July 6, 2006

Line by Line, Precept by Precept

My career as a mathematician was very brief. In the fourth grade, I was the fastest multiplier and divider that Stonegate Elementary had ever seen. Thanks to good ol' Kumon math, I was as fast as lightning. 7 x 7? 49. 8 x 2? 16. 10 x 10? 100. Yep, I was that good.

My career as a scientist was even shorter (meaning I never had one). Much to my parents' chagrin, I was always a dunce when it came to science. Newton's Laws of Motion were foreign concepts to me as well as the organization of the Periodic Table of Elements (halogen what?). Good Chinese children excel at biology and physics and grow up to become doctors and engineers. My father received his masters degree in chemical engineering at the University of Virginia, but for some reason my dad's genetic affinity towards math and science was never passed down to me or my siblings. (Sorry Mom and Dad, but you'll have to look to your grandkids to receive the Tung family's first M.D.)

As much as math and science perplex and boggle my mind, I find them to be fascinating subjects. Especially theoretical physics, which attempts to explain the inner-workings of the universe on both macro and micro levels. Multiple dimensions, parallel universes, warp theory---oh my!

I'm currently reading Brian Greene's The Elegant Universe, which explains superstring theory (as well as quantum mechanics, special relativity, and general relativity) in layman's terms. The book truly is an exercise of my mind because these theories are so complex, even when they are dumbed down for dunces like me.

Our universe is a strange place, my friends, and the laws that govern it on a macro level differ from the laws that govern it on a micro level. Weird. And not only are there four dimensions in space, there possibly may be a fifth, a sixth, and even more. Weirder.

Reading The Elegant Universe has made me greatly appreciate the lives and works of Isaac Newton and Albert Einstein. In many ways, Newton and Einstein are the "prophets" of science. They shattered previous methods of thinking and replaced them with their own radical ideologies. They are the "enlightened ones" who provided answers to centuries-old dilemmas. Their ideas have affected technology, engineering, and astronomy as well as culture and philosophy. People like Sir Newton and Mr. Einstein only come around every few hundred years. Much like Jesus Christ, Mohammed, or Guru Nanak.

An interesting idea has been brewing in my head... In the scriptures we read that humans learn "line by line, precept by precept," meaning we learn a little bit at a time. We can't learn all the lessons we have to learn in a month or in a year. Instead, we learn a little here and we learn a little there, continually building up our well of knowledge and experience.

Thus it makes sense that the realm of science is dictated by this "line by line" methodology as well. Over six-thousand years ago when human civilization first emerged, our ancestors had only a rudimentary understanding of the world around them. Slowly, mathematics and the sciences developed. We grew to understand astronomy, biology, geology, chemistry, and physics. We mapped the constellations, developed measurements, discovered new species, and even harnessed nuclear energy. Our world today is a product of nearly 10,000 years of learning. And what's wonderful is that we will continue to better understand our world and our universe as time continues on---line by line, precept by precept.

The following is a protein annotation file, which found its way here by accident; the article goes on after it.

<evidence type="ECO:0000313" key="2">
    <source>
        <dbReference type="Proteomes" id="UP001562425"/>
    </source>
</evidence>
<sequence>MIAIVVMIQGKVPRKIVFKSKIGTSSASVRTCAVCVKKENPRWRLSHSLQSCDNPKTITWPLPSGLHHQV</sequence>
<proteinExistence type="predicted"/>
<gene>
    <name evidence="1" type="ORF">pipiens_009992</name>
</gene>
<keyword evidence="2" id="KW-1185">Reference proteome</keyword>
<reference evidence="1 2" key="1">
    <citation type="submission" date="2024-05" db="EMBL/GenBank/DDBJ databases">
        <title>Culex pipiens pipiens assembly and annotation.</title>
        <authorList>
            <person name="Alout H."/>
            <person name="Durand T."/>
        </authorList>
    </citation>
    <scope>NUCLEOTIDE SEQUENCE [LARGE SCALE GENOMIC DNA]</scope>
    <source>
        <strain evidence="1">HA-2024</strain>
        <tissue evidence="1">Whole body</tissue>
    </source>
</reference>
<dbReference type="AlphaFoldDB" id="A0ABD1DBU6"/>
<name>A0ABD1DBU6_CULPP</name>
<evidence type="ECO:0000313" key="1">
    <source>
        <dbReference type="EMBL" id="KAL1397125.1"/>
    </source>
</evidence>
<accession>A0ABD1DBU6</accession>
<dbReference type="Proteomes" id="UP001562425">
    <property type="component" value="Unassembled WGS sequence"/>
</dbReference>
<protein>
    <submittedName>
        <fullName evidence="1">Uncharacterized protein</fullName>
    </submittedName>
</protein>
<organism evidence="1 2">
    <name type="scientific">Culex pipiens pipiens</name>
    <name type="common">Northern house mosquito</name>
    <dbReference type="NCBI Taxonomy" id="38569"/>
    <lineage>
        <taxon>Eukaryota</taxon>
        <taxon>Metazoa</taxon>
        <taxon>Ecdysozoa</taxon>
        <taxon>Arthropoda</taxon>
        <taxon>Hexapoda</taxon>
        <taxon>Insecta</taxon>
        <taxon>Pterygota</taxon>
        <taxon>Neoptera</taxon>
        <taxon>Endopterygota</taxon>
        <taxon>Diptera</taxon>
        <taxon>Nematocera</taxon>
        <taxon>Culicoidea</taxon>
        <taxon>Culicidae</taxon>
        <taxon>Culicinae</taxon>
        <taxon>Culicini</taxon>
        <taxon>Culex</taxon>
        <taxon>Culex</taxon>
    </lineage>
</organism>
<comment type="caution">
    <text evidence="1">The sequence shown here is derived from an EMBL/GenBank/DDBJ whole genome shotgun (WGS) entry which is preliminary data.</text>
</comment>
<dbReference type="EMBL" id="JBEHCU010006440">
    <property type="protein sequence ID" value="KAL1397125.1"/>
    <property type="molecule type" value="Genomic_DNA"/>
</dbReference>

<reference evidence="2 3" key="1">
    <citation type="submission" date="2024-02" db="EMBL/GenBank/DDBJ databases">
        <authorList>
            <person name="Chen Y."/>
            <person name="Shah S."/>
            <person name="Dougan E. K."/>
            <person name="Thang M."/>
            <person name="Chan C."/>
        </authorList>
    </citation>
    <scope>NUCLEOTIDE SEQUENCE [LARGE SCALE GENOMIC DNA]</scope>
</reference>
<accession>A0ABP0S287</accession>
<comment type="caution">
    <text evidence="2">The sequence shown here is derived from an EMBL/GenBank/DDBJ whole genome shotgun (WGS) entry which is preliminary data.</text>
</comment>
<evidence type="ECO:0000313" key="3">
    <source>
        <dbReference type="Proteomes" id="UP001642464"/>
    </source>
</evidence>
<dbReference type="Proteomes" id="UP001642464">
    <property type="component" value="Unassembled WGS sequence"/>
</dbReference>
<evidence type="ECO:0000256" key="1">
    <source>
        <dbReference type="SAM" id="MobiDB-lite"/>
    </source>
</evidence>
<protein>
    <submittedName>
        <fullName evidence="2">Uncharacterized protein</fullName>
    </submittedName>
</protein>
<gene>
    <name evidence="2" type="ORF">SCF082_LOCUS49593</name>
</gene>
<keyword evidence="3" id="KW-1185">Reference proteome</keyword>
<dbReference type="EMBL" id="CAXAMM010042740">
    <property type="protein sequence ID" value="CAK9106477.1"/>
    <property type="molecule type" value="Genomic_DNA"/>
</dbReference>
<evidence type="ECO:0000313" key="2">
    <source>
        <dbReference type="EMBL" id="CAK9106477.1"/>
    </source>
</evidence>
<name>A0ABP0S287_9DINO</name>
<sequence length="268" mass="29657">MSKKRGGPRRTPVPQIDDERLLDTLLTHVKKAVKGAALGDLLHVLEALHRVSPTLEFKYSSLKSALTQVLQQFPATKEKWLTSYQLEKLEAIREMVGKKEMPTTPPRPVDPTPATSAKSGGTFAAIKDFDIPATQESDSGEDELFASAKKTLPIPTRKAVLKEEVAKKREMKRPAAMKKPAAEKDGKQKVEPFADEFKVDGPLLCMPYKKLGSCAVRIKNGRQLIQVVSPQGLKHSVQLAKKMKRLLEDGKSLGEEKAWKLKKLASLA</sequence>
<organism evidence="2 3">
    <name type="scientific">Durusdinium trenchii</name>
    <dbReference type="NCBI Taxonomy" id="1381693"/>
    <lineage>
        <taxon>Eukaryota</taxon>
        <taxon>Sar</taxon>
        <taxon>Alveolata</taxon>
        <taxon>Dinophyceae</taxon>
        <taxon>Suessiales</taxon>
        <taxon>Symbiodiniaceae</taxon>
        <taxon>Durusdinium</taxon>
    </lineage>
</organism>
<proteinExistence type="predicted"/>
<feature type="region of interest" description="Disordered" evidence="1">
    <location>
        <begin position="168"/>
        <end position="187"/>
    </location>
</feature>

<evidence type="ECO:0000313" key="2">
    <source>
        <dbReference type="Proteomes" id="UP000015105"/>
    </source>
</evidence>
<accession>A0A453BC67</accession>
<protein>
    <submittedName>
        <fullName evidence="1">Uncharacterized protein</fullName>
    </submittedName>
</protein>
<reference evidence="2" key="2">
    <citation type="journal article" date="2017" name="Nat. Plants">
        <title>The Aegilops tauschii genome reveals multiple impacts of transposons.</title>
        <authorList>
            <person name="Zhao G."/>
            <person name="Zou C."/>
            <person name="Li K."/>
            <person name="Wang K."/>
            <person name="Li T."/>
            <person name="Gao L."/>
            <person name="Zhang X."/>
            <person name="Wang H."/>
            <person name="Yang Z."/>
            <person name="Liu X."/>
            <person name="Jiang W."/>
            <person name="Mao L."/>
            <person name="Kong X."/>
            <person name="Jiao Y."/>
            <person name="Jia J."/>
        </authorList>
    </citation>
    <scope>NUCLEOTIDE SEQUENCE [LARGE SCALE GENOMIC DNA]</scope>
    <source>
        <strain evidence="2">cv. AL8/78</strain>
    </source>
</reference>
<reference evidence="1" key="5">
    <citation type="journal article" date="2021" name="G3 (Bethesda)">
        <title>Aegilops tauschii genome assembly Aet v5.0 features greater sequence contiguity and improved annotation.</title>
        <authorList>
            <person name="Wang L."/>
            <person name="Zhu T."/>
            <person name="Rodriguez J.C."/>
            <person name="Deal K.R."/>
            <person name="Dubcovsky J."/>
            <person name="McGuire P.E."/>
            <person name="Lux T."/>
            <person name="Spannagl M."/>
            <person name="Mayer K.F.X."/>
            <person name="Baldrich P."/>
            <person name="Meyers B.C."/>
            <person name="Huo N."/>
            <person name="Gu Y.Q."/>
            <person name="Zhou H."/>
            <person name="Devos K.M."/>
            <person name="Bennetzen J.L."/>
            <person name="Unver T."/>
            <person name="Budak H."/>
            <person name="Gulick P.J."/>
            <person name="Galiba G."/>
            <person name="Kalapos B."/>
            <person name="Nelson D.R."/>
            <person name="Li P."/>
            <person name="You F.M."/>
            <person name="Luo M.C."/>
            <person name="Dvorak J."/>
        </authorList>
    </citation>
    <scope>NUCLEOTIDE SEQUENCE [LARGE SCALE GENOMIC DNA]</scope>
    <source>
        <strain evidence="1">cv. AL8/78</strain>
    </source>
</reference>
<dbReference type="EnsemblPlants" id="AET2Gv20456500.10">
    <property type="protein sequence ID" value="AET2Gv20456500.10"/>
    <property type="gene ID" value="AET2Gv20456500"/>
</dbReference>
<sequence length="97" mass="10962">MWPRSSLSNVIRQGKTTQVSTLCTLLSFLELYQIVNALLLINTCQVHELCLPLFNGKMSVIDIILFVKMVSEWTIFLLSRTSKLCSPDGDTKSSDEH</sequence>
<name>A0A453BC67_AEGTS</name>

OK. So if human understanding and science run on this line-by-line precept, then what about religion? What if, like physics, we are gaining a little knowledge here and a little knowledge there about the nature of god and the extent of his creations?

If this theory is correct, then religion cannot be static. It must be fluid---it must be willing to change and it must be willing to learn. When the human race was in its infancy, god revealed a small portion of his nature and his will to our ancestors. And now after centuries of progression, god continues to slowly teach us about his plan for mankind. Thus, to learn about god, we must learn about all faiths. If he has revealed a part of himself to the Jews and a part of himself to the Sikhs and a part of himself to the Zoroastrians, then we must look for him in these religions.

And if God indeed knows all things, then we must search for him beyond religion alone. We must study philosophy, art, science, history, literature, linguistics, mathematics---in short, everything. In D&C 93:53, God commands us to: "obtain a knowledge of history, and of countries, and of kingdoms, of laws of God and man, and all this for the salvation of Zion." The last portion of this verse is so interesting: all this for the salvation of Zion. In essence, we cannot progress if we refuse to learn. For learning is of God; and to learn is to be of Him.

God is far less mysterious then we are inclined to believe. (At least in my mind anyway.) If he loves us and is concerned about us, then surely we can find him. And with the wealth of religions and philosophies in this world, I know he is not very far.


  1. the only thing I would add regarding religion is this: it is true that all religions have some truths about God. It is also possible that God revealed only parts of his true nature to different religions. But, I don't think it makes much sense that we have to study all other religions to understand God better. What was revealed in part surely exists within what was revealed in its entirety (i.e. through the prophet Joseph Smith). I think it is safe to say that we CAN find truth in other religions, but that truth will only reaffirm the truths we already posess. We used to tell people on my mission that we believe in ALL truth. It just so happens that we know where it all is. But, even our own religion is revealed line upon line, precept upon precept.

    I like this post. I love it when I can see other people thinking deeply about stuff. I'm always doing that.

  2. I echo your sentiments, Travis.

    As well as yours, Caroline. When I was reading your post it made me remember all the things that excited me about the world religion class I took. There is so much truth and wisdom out there. And there is so much to learn in all aspects of life. I think the Lord loves to watch us learn and begin to understand...as long as we do not get high and mighty on ourselves and forget him.